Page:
Implement a multiprocessor NIOS II system on Altera FPGA

This example shows the use of multiple processors to perform different tasks in an Altera FPGA.

=> System

This is a non-hierarchical multiprocessor system running on Altera Cyclone IV EP4CE15 FPGA chip.

The system contains three processors – Main Processor, Worker A Processor and Worker B Processor.

Two buffers – input buffer and output buffer – are shared between these processors.

The main processor will keep add task package to input buffer if the buffer is not full.

The two worker processors take task package out of input buffer, and do task data processing, then fill processed task package back to output buffer.

The main processor then takes processed task package out of output buffer and prints out result message.

Input buffer and output buffer both can have maximum eight task packages.

Accessing of shared buffers  is protected by hardware mutex, one mutex for input buffer, and another mutex for output buffer.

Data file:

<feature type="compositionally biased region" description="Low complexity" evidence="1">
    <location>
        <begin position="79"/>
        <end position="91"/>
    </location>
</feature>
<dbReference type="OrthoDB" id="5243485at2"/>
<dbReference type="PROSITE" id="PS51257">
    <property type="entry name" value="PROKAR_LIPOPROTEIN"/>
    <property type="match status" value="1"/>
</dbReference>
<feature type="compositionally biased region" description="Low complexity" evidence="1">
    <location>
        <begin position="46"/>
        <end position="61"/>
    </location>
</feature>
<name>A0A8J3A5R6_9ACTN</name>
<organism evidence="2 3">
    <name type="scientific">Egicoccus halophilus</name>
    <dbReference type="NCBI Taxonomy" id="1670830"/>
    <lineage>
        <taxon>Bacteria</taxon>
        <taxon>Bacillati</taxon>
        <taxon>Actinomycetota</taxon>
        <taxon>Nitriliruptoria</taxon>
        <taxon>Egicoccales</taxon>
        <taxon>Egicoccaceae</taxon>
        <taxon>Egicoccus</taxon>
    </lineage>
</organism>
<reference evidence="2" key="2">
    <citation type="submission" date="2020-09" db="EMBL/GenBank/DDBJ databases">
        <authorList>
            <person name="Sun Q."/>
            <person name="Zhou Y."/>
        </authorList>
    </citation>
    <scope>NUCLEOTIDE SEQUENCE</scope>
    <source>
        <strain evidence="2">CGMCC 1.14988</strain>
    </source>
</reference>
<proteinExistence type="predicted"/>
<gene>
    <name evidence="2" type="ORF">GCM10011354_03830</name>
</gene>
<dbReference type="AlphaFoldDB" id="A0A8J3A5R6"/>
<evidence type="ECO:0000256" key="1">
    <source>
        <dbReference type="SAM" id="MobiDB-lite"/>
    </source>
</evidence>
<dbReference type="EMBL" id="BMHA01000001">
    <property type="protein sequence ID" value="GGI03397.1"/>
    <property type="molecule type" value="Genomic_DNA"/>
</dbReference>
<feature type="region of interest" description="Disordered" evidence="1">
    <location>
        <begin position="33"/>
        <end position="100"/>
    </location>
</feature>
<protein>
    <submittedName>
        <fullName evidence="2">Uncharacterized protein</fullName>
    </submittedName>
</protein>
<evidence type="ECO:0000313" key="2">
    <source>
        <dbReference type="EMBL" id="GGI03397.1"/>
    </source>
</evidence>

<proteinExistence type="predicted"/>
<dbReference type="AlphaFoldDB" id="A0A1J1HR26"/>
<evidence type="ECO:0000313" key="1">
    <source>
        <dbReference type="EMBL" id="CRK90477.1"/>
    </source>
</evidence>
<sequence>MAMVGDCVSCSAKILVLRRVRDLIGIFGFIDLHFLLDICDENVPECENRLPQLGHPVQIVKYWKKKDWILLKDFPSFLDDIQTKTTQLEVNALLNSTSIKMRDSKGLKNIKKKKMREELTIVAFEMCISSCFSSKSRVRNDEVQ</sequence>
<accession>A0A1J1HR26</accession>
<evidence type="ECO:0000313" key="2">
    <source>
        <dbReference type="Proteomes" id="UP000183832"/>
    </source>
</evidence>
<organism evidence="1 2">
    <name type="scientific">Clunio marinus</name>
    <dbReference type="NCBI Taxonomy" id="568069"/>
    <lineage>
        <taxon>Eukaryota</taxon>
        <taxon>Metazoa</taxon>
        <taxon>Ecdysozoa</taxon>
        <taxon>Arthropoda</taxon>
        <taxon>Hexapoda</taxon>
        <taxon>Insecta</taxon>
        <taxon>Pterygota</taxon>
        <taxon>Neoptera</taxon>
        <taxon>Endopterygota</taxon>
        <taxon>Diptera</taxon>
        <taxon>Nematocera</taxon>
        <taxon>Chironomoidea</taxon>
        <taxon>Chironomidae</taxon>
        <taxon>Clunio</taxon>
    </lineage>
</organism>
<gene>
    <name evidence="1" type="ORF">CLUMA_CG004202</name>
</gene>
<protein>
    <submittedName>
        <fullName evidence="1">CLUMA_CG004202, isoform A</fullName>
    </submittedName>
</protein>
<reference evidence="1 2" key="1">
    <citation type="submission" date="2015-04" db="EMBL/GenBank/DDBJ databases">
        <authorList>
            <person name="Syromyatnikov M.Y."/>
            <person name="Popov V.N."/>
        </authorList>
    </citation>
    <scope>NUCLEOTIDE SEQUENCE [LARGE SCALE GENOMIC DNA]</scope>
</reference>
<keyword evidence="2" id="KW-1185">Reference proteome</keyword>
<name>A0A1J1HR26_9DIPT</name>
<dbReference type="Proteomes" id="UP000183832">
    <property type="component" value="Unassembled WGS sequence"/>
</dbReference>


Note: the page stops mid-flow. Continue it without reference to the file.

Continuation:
relation of processors and buffers

relation of processors and buffers

=> Hardware (FPGA configuration)

#) Tool: Quartus II 11.0

#) FPGA: Cyclone IV: EP4CE15F17C8N

#) Major components in Qsys design:

  • Clock: 50MHz, no PLL
  • Main Processor: 6KB on-chip memory as program memory
  • Worker A Processor: 5KB on-chip memory as program memory
  • Worker B Processor: 5KB on-chip memory as program memory
  • Two Shared buffers: 256 Byte on-chip memory
  • Two mutexs: initial value is 0
Design in QSys

Design in QSys

#) Block Diagram/Schematic File (.bdf file)

No peripherals are used here, only clock and power are connected to FPGA chip.


=> Software

#) Tool: Nios II 11.0

#) Application Projects

Create one software project in Nios II for each processor, totally three projects.

Change BSP settings to reduce the application memory footprint, for example,  

  • Check “Reduced device drivers”
  • Uncheck “Support C++”